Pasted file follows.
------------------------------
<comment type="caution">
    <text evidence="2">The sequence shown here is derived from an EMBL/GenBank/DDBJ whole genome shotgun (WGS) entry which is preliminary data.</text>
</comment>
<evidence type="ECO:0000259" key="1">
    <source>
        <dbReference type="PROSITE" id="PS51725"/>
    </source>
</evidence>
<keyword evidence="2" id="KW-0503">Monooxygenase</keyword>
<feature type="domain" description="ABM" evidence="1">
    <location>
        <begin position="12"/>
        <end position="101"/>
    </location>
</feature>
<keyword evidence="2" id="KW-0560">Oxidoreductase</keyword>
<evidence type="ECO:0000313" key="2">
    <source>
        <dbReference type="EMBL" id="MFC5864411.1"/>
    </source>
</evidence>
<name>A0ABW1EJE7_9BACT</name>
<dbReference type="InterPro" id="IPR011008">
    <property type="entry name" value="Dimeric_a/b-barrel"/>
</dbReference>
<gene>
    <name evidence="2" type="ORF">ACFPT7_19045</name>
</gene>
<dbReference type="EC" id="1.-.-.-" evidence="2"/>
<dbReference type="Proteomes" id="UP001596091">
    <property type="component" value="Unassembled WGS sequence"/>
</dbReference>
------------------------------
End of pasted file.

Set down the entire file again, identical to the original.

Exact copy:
<comment type="caution">
    <text evidence="2">The sequence shown here is derived from an EMBL/GenBank/DDBJ whole genome shotgun (WGS) entry which is preliminary data.</text>
</comment>
<evidence type="ECO:0000259" key="1">
    <source>
        <dbReference type="PROSITE" id="PS51725"/>
    </source>
</evidence>
<keyword evidence="2" id="KW-0503">Monooxygenase</keyword>
<feature type="domain" description="ABM" evidence="1">
    <location>
        <begin position="12"/>
        <end position="101"/>
    </location>
</feature>
<keyword evidence="2" id="KW-0560">Oxidoreductase</keyword>
<evidence type="ECO:0000313" key="2">
    <source>
        <dbReference type="EMBL" id="MFC5864411.1"/>
    </source>
</evidence>
<name>A0ABW1EJE7_9BACT</name>
<dbReference type="InterPro" id="IPR011008">
    <property type="entry name" value="Dimeric_a/b-barrel"/>
</dbReference>
<gene>
    <name evidence="2" type="ORF">ACFPT7_19045</name>
</gene>
<dbReference type="EC" id="1.-.-.-" evidence="2"/>
<dbReference type="Proteomes" id="UP001596091">
    <property type="component" value="Unassembled WGS sequence"/>
</dbReference>